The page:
FOR IMMEDIATE RELEASE
March 9, 2020
Contact: Lauren Regan
Eugene, OR — Last week CLDC attorneys filed a motion in the Lane County Circuit Court on
behalf of our client, Eric T. Jackson, to dismiss his charges of Criminal Trespass in the Second
At the time of his arrest, Mr. Jackson was engaged in protected speech activity at Wayne
Morse Free Speech Plaza (“Free Speech Plaza”) located in the center of Eugene, Lane
County, Oregon. Mr. Jackson challenges the current County Curfew Rule as overbroad and
challenges the constitutionality of the duration and enforcement of the 11 p.m. to 6 a.m. curfew
at the Free Speech Plaza.
Jackson and the CLDC seek to defend access to public space in Eugene, where everyone
should be able to engage in Constitutionally-protected free speech regardless of the time of
day. We absolutely oppose any efforts by the City or County governments to limit the right to
free speech or the right to use traditional public spaces that are guaranteed the most
expansive First Amendment protections.
“The extremely important First Amendment rights of free speech and assembly do not go to
sleep at night. When the State attempts to restrict or limit our right to gather together and
protest or voice our grievances, we all lose an important democratic freedom. If we don’t have
free speech rights at the Wayne Morse Free Speech Plaza, where do we have the right to hold
a vigil or protest in this town? The County and City have gravely overstepped their authority,
and we must hold them accountable,” said Lauren Regan, CLDC Executive Director and
Senior Staff Attorney.
According to the Wayne Morse Historical Parks Corporation, the Free Speech Plaza was
established to “better enable Lane County Citizens to exercise the precious rights of free
speech and assembly.” It is literally at the center of downtown Eugene, and has been an
important community gathering space for more than three decades.
The City of Eugene and Lane County have attempted to control the use of the public Plaza on
several occasions, most notably with several variations of a curfew rule. After successive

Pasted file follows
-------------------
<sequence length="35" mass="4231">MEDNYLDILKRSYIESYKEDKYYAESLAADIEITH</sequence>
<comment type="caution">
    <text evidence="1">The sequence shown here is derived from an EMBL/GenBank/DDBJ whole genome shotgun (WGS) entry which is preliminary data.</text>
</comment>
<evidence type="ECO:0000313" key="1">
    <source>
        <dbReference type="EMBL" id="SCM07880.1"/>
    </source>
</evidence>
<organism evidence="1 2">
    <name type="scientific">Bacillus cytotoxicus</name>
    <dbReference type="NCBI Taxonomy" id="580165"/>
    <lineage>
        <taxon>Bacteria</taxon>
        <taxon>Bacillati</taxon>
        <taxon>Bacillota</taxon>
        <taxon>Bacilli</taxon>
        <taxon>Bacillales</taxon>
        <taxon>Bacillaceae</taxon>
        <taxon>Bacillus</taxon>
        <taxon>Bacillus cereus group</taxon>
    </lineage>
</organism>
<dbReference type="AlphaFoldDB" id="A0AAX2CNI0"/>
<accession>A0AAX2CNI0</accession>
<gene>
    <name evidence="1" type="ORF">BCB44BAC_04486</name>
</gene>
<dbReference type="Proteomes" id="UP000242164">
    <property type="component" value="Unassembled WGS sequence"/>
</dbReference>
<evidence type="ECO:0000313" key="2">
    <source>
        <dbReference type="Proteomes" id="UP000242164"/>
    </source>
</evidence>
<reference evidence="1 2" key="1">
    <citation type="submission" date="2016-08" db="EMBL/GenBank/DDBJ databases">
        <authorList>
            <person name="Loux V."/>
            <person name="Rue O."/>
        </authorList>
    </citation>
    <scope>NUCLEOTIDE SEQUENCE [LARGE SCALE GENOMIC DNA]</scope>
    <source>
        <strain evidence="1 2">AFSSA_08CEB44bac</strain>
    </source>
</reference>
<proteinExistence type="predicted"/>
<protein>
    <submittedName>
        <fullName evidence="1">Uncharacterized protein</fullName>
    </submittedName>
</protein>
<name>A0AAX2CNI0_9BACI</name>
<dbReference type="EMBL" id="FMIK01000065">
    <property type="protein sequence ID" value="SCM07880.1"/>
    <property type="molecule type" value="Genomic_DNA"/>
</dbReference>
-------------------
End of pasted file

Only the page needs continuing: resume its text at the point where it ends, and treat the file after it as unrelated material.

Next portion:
rulings by the Eugene Municipal Court that found the curfews unconstitutional, the County rewrote
the language of the curfew rule and added several constitutional buzzwords.
The challenge by Mr. Jackson is the first time the curfew rule has been challenged since it was
The curfew rule was issued in the context of protests against the local government’s treatment
of unhoused people. It is one attempt amongst many by the local government to further
criminalize the unhoused.
As stated in the motion to dismiss, “…the City fails to recognize that it is not protest or other
expressive activity that leads to the harms sought to be prevented. Rather, it is a lack of
housing and shelter, systemic economic and social inequality, lack of available health care,
rising housing costs, lack of bathrooms and trash receptacles, and City and County policies
regarding the unhoused that lead to camping and the associated “harms.”
If the curfew is upheld, it further limits access to “public forums,” or spaces where individuals
can gather to make their voices heard. Eugene’s Park Blocks, as well as the butterfly lot, are
also subject to curfews (since late 2018), leaving sidewalks as virtually the only place where
people can gather near the proverbial “seat of government” to assemble and exercise their
Download this press release as a PDF here.
Download the Motion to Dismiss as a PDF here.